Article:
By Alex Wintz || Contributing Writer

The greatest sporting event in the world will be here before we know it! After its longest absence since World War II, the World Cup returns this weekend. The World Cup kicks off this Sunday at 11 AM as host nation Qatar plays Senegal, the defending champions of the 2021 Africa Cup of Nations. Sixty-three games follow before a new world champion is crowned in just four short weeks. The World Cup is a special event that transcends sports, permeating every aspect of our lives. Whether you’re a football fanatic or a sports novice, this guide will have you fully prepared for this year’s FIFA World Cup.

The Host

Let’s talk about the host.

This is a weird World Cup. This is the first World Cup not only in Qatar but in the entire Middle East. This year will have a completely different feel for fans in the stadiums and those watching from home. For starters, this is the first time the World Cup will be played in the winter. It will be strange watching the late stages of the World Cup while cooped up inside studying for finals, instead of outside at the beach in the summer heat. With summer afternoon temperatures in Qatar averaging 108°F, the games will be played in the coming weeks, sandwiched between Thanksgiving and Christmas. However, with afternoon temperatures routinely reaching 93°F in November, the benefit for the players is minimal.

Why would Qatar host the World Cup if their conditions are not conducive to playing soccer? It is reported that Qatar spent over half a billion dollars on bribes to the governing bodies of soccer as well as political figures from around the globe. Qatar continues to shell out millions of dollars in bribes to media companies to hide the atrocities their government is committing. Since the 2022 World Cup was awarded to the gulf nation, over 6,500 migrant workers who have worked on infrastructure for the tournament have died. Over 2 million migrant workers have been brought into the small oil-rich country to help build stadiums, hotels, and entertainment for guests of the event. At one point, over half of those workers were being detained illegally by their employers without any way to go home. These are issues that will remain present throughout the tournament, and it is important to keep that in mind if you decide to watch the games.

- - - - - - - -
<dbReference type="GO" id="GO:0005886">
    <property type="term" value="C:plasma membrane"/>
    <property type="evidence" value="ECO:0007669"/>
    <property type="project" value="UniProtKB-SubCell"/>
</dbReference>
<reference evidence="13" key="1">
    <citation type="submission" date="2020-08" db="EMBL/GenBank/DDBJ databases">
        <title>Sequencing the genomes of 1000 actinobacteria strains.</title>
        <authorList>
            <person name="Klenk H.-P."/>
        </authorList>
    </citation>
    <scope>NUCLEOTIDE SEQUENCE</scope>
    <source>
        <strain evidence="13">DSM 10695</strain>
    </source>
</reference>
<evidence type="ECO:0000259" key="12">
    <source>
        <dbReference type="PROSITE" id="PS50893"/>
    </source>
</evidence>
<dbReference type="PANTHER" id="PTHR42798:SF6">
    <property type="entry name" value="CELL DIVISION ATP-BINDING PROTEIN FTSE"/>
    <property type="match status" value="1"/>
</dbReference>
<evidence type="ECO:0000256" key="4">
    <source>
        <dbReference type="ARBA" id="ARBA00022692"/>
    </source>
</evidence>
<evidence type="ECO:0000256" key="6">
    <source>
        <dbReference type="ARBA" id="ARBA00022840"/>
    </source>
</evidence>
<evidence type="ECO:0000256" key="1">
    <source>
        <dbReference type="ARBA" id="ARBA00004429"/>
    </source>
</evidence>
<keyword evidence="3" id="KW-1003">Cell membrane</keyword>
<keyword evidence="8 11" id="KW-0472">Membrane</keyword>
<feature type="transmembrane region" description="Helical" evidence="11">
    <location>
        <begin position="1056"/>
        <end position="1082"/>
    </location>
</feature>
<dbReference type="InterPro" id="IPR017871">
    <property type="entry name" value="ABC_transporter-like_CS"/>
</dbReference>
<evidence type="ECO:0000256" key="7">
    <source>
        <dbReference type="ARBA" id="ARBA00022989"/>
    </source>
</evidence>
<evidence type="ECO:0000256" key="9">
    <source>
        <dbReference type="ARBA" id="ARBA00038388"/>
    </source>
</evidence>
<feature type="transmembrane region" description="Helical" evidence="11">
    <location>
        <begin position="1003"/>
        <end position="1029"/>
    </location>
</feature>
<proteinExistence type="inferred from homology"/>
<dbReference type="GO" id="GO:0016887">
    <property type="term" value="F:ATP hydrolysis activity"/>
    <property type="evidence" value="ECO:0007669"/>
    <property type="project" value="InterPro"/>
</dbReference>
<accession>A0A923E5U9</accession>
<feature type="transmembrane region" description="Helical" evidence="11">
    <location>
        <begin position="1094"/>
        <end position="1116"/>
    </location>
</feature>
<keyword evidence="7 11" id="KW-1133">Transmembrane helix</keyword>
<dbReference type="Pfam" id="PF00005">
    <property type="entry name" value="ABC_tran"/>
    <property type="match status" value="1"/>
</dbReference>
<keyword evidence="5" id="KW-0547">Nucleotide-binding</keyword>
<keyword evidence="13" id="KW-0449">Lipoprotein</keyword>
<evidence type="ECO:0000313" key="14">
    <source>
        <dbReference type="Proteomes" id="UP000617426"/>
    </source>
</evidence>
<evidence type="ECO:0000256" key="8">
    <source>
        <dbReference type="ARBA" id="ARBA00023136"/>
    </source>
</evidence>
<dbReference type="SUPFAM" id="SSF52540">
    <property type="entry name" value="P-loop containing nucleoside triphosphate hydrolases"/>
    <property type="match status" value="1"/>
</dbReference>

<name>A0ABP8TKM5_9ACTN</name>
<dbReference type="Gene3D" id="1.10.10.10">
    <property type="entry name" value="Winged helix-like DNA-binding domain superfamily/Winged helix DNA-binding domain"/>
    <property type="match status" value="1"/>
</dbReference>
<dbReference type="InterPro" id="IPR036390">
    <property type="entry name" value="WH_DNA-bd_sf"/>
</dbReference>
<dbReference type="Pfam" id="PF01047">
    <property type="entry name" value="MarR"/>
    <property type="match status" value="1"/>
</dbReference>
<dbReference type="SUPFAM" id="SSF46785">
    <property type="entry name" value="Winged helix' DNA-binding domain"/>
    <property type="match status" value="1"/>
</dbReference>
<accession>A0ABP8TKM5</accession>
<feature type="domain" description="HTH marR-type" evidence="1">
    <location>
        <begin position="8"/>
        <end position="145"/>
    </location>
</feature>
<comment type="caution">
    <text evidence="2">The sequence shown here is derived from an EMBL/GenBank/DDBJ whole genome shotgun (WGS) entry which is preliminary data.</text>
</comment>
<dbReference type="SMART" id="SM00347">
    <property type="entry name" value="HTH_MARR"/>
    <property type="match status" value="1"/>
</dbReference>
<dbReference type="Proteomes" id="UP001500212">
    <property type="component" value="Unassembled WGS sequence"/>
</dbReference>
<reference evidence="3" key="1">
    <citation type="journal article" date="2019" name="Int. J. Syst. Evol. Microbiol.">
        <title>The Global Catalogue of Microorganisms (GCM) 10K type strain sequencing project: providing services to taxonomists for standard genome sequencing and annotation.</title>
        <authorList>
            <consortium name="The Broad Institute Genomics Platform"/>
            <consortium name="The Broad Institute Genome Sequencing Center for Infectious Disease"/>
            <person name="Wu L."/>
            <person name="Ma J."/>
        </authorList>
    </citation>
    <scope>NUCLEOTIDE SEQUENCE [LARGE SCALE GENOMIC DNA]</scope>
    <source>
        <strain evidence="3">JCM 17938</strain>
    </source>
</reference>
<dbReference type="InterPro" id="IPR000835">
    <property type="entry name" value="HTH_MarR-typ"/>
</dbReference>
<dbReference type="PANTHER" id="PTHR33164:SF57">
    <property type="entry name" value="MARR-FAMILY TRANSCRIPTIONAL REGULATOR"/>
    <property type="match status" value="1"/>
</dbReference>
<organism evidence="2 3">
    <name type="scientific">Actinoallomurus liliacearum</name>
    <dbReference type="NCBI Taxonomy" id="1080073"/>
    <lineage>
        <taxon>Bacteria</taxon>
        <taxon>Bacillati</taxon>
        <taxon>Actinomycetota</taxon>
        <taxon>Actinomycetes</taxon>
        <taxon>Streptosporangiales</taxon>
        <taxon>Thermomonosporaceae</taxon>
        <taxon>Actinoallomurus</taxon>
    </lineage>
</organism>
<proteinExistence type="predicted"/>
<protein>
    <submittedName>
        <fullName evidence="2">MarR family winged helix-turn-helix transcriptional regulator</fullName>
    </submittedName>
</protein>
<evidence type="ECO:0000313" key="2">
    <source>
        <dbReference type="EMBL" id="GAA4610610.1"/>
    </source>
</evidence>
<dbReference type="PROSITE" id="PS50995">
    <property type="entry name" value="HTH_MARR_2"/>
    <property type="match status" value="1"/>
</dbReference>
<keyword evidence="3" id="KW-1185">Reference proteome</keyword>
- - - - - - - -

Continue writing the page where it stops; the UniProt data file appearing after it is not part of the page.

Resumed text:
The Favorites

Looking to follow a country that is likely to go far in the tournament? Look no further!

England has an exciting team with quality at just about every position. After losing the 2020 European Championship in heartbreaking fashion, the Three Lions feel like this year they are due for some good luck. Dynamic young players like Trent Alexander-Arnold (Liverpool), Jude Bellingham (Borussia Dortmund), and Bukayo Saka (Arsenal) will look to help last World Cup’s top scorer Harry Kane give England their first major trophy since 1966.

Argentina has one last chance to help Lionel Messi win soccer’s greatest trophy before he retires. Messi and his supporting attacking cast of Angel Di Maria (Juventus), Lautaro Martinez (Inter Milan), Paulo Dybala (Roma), and Manchester City phenom Julian Alvarez will hope to overpower opponents and carry their mediocre defense to World Cup glory.

Defending champions France have an embarrassment of riches in their squad this tournament. Karim Benzema (Real Madrid) and Kylian Mbappe (Paris Saint-Germain) are undoubtedly the best forward pairing in the world, and their defense has the perfect mix of young firepower and experienced veterans. Despite losing midfield leaders N’golo Kante and Paul Pogba, the teenage duo of Eduardo Camavinga and Aurelien Tchouameni look more than ready to anchor the French midfield for years to come.

Spain has the experience needed to go far in the tournament. The defensive unit led by Jordi Alba (Barcelona), Sergio Ramos (Paris Saint-Germain), and Dani Carvajal (Real Madrid) has been playing at a world-class level for over a decade. However, look elsewhere if you love high-scoring matches. Spain has consistently struggled to find a consistent goal scorer for years, and this year is no different.